Rare Disease Diagnosis: Difficulties and Advancements

As written by Sascha Gallardo, Ben’s Friends Resident Writer

Delays in getting an accurate diagnosis for a rare disease is very common. Patients would visit a physician, present their symptoms, and then they would be told there is nothing wrong with them. They’d visit another one, would be referred to a specialist, and then get some tests done only to go back to square one after a few months. The same process would be repeated until eventually, years have already gone by and they still don’t know exactly what it is they are suffering from. On average, rare disease patients are in “diagnostic limbo” for seven years before getting an accurate diagnosis.

Some factors contribute to the difficulty of acquiring a proper diagnosis quickly. In an interview with Technology Networks, Rare Disease UK Chair Dr. Jayne Spink explains that “[i]t is impossible for any single healthcare professional to be knowledgeable across the whole range of possible rare disease diagnoses.” Aside from this, “[r]are diseases can also look similar to more common conditions, or present in an unusual way, meaning that the underlying cause of the patient’s condition might be overlooked or mistaken.” [1]

Diagnostic delays undoubtedly cause adverse impacts on patients. Many rare diseases still don’t have available treatment but even for those that have, patients would not be able to avail of them without a proper diagnosis. Worse, many individuals undergo costly unnecessary procedures because of a misdiagnosis.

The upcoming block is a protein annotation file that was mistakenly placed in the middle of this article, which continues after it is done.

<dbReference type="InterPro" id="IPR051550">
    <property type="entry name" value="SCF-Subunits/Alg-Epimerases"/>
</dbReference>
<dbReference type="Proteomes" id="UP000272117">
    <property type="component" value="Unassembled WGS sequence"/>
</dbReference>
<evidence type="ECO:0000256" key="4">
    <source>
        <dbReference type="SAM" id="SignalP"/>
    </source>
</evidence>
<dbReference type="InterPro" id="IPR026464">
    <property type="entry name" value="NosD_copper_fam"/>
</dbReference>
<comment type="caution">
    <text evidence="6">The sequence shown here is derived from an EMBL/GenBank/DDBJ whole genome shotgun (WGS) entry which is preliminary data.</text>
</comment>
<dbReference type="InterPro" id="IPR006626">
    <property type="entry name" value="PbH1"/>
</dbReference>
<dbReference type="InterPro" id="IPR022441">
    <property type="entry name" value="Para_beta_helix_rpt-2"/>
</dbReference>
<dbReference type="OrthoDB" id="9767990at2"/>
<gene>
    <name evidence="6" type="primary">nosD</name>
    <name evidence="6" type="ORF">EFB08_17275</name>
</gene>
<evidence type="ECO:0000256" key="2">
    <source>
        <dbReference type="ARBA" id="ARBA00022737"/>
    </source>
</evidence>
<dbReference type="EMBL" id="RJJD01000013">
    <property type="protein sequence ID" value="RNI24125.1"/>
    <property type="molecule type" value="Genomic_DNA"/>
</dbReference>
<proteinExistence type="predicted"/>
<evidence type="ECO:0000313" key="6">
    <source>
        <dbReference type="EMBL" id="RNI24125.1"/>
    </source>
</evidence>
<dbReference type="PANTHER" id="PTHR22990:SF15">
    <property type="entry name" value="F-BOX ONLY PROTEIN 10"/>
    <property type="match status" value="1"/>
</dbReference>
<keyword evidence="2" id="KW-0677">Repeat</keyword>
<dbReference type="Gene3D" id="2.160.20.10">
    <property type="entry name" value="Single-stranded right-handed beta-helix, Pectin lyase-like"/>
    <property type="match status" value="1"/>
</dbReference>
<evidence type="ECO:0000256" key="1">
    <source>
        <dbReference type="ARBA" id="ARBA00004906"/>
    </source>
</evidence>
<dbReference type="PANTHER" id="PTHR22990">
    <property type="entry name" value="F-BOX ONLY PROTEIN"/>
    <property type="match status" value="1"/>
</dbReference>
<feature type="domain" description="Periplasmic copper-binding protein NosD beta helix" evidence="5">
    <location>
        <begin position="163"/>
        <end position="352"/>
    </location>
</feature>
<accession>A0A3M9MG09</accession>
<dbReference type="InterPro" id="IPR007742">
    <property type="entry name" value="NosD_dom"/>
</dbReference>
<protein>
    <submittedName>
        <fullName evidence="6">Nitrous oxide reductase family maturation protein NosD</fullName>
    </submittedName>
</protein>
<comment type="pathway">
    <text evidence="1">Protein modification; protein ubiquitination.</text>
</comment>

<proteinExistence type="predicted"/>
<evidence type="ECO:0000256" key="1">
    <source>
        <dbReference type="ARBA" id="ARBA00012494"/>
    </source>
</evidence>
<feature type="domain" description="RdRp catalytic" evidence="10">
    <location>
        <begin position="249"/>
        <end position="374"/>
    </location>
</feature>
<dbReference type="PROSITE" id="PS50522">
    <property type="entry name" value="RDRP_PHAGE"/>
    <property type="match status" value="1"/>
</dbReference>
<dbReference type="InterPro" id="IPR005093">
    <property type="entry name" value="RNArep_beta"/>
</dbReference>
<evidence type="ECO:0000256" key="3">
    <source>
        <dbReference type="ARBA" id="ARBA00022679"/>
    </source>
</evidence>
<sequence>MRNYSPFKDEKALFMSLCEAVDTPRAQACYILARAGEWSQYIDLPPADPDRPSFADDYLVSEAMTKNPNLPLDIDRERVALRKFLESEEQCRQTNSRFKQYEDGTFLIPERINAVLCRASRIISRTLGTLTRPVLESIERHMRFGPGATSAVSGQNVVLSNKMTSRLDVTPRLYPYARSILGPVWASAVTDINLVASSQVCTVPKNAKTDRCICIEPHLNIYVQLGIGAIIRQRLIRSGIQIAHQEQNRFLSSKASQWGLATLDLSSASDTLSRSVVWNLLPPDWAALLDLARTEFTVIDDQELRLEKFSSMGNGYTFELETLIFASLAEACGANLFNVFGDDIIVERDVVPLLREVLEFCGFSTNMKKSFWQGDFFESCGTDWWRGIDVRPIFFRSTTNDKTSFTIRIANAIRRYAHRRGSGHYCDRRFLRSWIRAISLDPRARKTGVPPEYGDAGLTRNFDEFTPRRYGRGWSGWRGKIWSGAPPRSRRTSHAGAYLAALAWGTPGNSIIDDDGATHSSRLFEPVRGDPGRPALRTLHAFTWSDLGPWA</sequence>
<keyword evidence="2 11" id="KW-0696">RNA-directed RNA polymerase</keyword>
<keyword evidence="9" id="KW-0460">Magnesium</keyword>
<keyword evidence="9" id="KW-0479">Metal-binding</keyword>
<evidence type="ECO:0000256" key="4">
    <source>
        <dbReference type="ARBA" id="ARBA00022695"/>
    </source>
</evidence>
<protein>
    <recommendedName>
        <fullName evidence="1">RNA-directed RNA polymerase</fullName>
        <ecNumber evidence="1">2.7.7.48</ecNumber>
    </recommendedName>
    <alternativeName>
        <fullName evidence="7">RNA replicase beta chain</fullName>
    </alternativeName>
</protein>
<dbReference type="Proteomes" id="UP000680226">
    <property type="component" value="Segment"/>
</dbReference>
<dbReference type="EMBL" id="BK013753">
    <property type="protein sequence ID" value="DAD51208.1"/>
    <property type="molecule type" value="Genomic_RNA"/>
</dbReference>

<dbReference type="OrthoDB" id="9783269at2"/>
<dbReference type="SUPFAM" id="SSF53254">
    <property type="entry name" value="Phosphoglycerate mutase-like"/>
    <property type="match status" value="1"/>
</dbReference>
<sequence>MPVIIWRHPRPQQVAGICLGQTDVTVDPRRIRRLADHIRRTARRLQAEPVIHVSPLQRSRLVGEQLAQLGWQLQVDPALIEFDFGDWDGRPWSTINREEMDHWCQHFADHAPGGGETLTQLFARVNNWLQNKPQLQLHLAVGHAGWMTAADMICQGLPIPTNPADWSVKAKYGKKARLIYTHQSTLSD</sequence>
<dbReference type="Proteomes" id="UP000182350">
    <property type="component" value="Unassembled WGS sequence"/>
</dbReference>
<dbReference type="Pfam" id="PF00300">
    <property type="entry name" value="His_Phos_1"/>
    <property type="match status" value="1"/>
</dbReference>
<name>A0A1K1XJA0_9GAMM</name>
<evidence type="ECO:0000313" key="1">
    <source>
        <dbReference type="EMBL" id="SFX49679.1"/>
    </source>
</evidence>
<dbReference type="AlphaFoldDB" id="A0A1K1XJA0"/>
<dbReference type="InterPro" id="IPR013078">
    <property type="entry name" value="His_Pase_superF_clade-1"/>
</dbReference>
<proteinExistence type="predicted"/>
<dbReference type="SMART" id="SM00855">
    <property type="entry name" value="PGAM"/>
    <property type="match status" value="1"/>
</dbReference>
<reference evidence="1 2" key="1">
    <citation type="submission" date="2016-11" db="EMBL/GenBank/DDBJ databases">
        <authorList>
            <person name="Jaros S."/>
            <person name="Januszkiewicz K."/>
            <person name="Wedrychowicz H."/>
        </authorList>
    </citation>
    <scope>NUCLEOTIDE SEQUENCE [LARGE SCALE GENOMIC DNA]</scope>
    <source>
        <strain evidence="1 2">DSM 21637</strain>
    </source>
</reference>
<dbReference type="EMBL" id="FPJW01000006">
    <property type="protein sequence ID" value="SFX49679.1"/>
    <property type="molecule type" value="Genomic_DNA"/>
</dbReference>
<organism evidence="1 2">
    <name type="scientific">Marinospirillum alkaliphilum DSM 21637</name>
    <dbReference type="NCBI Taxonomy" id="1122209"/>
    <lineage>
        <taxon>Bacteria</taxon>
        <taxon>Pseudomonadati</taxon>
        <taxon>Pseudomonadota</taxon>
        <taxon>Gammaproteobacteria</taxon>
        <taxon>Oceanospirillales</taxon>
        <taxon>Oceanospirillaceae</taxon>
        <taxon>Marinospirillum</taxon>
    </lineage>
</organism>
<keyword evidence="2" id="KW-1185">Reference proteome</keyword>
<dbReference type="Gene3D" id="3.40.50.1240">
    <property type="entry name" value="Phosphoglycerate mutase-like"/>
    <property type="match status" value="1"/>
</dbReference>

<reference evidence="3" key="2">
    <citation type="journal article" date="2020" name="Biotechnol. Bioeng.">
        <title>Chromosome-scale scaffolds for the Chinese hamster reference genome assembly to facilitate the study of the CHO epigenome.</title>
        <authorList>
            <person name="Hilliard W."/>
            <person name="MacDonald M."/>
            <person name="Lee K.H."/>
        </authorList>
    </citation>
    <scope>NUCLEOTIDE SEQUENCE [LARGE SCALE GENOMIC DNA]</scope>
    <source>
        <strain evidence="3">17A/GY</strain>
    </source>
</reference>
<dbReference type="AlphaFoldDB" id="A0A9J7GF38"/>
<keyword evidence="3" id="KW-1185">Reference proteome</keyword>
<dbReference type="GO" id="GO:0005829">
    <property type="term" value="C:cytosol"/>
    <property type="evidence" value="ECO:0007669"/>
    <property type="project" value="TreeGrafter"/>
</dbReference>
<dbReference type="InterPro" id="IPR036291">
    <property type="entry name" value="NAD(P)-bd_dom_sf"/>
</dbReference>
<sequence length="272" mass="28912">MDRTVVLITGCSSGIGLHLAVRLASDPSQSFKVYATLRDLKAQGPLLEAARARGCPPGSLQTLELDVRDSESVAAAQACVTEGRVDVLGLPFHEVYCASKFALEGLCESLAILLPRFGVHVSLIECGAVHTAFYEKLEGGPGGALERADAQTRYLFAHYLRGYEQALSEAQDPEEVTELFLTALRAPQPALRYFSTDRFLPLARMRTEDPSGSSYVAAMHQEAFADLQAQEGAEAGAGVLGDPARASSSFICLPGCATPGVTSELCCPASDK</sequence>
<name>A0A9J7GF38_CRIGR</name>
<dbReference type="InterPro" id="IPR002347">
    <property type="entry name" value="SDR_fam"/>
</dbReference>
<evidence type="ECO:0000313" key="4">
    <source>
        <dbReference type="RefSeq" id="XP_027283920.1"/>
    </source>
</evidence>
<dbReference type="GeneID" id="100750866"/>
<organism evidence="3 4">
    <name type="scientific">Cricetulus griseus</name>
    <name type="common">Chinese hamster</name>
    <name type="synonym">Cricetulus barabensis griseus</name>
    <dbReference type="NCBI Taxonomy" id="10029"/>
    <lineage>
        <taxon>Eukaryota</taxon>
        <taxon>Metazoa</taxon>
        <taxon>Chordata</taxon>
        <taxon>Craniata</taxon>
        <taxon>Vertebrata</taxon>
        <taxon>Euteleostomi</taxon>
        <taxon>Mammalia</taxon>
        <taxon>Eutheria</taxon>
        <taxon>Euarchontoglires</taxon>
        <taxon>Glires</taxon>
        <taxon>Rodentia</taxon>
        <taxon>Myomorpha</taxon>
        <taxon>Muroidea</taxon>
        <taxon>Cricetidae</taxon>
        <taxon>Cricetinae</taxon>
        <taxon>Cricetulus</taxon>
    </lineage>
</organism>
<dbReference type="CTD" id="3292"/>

Rare disease patients also suffer from the social, emotional, and psychological impacts of not having an accurate diagnosis. For instance, one of our members, Michelle, experienced difficulty swallowing and saw ten different doctors who all said it was all in her mind. Her symptoms got worse and lost 20 pounds in only two months. She had to take an antidepressant and muscle relaxers so that she could continue taking care of her kids. Later on, she was diagnosed with Eagle Syndrome and the calcification on each side of her neck that was causing her the difficulty was removed.

This blog discusses some efforts to speed up the process of providing a diagnosis for rare diseases. The examples presented in this blog are by no means complete and there are projects in other countries that won’t be mentioned.

Efforts to speed up rare disease diagnosis

The past few decades saw an increasing number of efforts aimed at speeding up the diagnosis of rare diseases.

In the United States, offices under the National Institutes of Health (NIH) such as the National Human Genome Research Institute, the NIH Clinical Center, and the Office of Rare Diseases Research (ORDR) established the NIH Undiagnosed Diseases Program (UDP) “to help provide diagnosis and treatment for patients with unknown disorders” [2].

This program has since been expanded in 2012 to include seven clinical sites, core laboratories, and a coordinating center, forming the Undiagnosed Diseases Network (UDN). After another expansion in 2018, five clinical sites and new research cores were added to UDN. They have also created an online portal called UDN Gateway where Individuals who are interested in participating in the study can submit their applications.

People living in Australia, on the other hand, can take advantage of the Rare and Undiagnosed Diseases Diagnostic Service. This service is provided through the Genetic Services of Western Australia which, due to its decades long experience in clinical genetic care, has already created an integrated diagnostic system in collaboration with other service providers [3].